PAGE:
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Harlem’s Sleazus Bhrist destroys all boundaries when it comes to his music

Sleazus Bhrist (Photo provided)

Sleazus Bhrist represents a new era of New York hip-hop. But when it comes to creating music, Bhrist knows no boundaries.  

Bhrist continues to gain fans as his “Exodus” video has garnered 97,000 organic views and within one month on Spotify, he has gone from 20K to over 60K listeners. Bhrist recently shared his thoughts on music and his rise in the industry during a recent interview on rolling out‘s “A.M. Wake-Up Call.”

On the song “Lessons” you rap, ” ‘Cause I got no trust in my family/H– that’s tryna line me/Keep the piece, I learned to keep the piece/I’m just like Gandhi.” What’s the meaning behind that lyric and song?

It’s about life. I learn to be safe. It’s not about keeping a weapon but staying safe. We’re living in a world where people are dying at an early age. I want to stay out the way when it comes to trouble.

Do you believe musicians should take more responsibility when it comes to lyrics, or should it be about artistic expression?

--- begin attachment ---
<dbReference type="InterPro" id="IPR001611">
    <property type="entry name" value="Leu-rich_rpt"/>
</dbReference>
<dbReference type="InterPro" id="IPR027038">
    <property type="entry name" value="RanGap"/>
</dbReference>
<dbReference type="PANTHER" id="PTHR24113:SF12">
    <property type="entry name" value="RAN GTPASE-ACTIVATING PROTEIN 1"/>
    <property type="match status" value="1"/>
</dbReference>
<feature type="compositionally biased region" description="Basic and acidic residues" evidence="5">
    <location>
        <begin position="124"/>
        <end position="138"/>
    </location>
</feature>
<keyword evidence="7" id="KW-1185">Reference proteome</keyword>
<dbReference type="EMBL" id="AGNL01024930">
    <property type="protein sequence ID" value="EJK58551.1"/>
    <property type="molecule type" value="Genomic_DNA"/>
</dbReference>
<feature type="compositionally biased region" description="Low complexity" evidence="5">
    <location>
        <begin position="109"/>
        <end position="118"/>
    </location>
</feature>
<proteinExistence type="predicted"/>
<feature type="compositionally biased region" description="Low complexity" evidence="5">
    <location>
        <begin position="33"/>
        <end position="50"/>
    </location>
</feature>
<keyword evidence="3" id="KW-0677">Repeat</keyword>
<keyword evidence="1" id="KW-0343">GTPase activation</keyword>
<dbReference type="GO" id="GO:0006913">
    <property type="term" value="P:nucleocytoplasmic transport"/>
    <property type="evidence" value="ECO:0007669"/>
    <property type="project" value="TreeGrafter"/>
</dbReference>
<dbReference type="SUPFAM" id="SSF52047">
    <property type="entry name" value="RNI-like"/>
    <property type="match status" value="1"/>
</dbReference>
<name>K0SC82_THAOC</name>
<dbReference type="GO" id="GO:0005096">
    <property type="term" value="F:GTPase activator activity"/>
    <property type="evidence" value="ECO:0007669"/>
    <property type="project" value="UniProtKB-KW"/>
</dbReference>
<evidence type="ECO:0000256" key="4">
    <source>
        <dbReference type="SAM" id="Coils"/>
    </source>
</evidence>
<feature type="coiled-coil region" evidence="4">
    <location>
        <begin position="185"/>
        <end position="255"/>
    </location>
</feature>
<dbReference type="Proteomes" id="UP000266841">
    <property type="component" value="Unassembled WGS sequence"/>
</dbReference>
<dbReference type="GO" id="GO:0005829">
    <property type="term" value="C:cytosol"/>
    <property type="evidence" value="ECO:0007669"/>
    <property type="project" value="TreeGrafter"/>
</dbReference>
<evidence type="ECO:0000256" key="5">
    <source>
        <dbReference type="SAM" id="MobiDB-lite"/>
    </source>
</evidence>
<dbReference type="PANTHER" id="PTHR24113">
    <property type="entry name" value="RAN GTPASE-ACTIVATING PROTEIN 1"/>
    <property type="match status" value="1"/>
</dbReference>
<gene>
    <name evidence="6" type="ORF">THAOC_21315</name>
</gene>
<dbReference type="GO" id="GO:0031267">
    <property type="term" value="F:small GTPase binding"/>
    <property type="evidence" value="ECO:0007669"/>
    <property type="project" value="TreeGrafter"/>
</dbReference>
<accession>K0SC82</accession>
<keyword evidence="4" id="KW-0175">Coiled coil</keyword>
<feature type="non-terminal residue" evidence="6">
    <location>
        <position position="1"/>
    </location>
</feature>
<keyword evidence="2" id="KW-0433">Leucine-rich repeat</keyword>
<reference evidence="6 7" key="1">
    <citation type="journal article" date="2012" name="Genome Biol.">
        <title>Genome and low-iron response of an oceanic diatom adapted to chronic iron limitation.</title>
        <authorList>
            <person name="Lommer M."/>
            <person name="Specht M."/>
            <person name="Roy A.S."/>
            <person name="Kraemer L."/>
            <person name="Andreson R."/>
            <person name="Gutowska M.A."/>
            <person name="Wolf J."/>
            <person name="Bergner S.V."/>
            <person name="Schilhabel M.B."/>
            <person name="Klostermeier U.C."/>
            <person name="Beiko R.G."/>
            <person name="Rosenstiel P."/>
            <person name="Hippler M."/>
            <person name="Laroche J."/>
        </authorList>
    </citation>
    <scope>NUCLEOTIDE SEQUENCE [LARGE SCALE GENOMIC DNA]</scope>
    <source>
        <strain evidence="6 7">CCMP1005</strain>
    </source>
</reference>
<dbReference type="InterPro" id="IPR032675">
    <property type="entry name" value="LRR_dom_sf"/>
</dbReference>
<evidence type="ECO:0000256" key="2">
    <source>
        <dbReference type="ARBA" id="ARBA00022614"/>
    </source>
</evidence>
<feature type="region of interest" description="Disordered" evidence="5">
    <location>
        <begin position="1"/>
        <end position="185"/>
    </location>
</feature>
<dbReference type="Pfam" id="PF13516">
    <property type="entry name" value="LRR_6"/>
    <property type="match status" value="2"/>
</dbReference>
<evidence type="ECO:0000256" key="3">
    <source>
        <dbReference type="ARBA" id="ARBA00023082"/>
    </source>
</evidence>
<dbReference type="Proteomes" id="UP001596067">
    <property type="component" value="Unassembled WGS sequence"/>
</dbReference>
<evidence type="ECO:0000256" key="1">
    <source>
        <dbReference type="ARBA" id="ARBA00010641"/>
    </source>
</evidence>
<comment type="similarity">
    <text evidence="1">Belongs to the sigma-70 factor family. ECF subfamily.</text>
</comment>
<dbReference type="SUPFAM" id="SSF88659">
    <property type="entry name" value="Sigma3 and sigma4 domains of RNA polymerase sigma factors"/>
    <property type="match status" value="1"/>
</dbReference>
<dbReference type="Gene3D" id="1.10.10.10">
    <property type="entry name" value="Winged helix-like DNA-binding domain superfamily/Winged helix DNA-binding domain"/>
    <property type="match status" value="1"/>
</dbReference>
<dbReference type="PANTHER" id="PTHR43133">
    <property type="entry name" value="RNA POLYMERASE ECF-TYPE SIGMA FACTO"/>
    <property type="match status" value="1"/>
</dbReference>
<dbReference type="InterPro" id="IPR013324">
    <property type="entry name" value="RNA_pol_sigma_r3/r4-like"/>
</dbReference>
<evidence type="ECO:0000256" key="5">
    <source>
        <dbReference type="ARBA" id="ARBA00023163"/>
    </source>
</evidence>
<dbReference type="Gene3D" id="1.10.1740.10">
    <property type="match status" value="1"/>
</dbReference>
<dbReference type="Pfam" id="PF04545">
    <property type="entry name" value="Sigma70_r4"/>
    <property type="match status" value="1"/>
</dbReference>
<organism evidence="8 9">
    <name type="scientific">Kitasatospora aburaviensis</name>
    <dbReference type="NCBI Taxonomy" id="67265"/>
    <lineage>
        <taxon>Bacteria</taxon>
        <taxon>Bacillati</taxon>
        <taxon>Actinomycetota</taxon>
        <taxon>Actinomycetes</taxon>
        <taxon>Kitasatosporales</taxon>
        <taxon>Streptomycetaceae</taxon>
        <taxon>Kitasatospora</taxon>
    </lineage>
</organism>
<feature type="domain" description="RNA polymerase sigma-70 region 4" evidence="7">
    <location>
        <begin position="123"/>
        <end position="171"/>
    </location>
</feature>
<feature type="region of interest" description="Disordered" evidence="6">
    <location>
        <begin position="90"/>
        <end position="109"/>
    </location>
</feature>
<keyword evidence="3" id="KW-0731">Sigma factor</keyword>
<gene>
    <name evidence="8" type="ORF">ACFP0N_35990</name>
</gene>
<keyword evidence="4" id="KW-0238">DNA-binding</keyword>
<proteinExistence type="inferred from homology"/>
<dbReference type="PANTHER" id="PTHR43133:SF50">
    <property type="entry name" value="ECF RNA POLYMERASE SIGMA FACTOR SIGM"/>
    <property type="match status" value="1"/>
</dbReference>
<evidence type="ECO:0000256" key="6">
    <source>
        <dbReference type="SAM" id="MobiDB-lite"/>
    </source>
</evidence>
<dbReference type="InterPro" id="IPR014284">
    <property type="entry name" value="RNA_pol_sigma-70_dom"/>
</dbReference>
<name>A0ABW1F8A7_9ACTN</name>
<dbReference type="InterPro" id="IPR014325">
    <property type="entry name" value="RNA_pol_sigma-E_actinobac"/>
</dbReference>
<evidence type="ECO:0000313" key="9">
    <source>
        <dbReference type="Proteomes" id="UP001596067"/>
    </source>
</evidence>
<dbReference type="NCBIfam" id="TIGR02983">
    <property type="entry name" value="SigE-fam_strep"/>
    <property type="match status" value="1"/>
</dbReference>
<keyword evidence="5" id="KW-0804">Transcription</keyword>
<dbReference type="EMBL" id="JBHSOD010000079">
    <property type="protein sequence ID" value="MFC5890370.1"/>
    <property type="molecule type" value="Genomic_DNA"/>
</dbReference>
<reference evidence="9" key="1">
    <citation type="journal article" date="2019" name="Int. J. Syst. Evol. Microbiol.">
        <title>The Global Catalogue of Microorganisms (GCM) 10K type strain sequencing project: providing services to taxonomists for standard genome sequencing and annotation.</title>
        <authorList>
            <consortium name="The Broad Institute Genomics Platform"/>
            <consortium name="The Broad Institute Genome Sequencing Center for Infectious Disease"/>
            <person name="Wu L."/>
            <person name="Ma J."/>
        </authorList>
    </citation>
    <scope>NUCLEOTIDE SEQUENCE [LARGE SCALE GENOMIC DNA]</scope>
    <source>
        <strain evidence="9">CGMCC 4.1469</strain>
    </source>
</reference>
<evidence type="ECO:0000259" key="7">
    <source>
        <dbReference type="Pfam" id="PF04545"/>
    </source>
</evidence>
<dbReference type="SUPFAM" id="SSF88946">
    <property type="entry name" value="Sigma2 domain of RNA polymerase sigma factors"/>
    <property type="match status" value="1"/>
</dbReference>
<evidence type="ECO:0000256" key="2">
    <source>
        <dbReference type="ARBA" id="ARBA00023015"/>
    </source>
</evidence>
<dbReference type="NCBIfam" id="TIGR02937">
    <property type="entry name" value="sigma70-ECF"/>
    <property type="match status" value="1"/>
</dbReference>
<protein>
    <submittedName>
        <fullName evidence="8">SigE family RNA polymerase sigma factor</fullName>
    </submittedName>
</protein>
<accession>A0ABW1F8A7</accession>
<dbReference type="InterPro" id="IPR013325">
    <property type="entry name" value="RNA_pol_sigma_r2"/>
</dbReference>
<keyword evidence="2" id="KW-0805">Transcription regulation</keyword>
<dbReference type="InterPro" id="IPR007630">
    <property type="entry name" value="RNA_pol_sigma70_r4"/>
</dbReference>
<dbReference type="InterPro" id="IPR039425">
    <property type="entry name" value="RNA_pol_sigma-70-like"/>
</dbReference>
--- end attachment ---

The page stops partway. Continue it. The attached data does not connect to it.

A year ago, I would have said music is all about artistic creativity. Now I see young kids that are like 3 years old that know the words to my songs, so I have to watch what I say. Because if they know the words, I don’t want them to spread nonsense to their peers. But once you have so many eyes on you, you are leading the pack and could be hurting people.

What was the concept behind your new video “Secrets”?

I’m not big on planning stuff out. I want things to be fresh, so I freestyle everything. While doing that song, I was listening to [the rock band] All-American Rejects. The song just came. I love Anime and wanted to do something completely different. I was going to make a cartoon [about] it because there were so many ideas from the song.

Should music still be separated by genres?

I think it creates a riff. Sometimes they don’t want you to be bigger than [this] rapper or [that] R&B singer. With Lil Nas X, it was almost impossible for him to go country. They tried everything to prevent him from being in the genre until Billy Ray Cyrus jumped on the song. Being in a genre can have its limitations.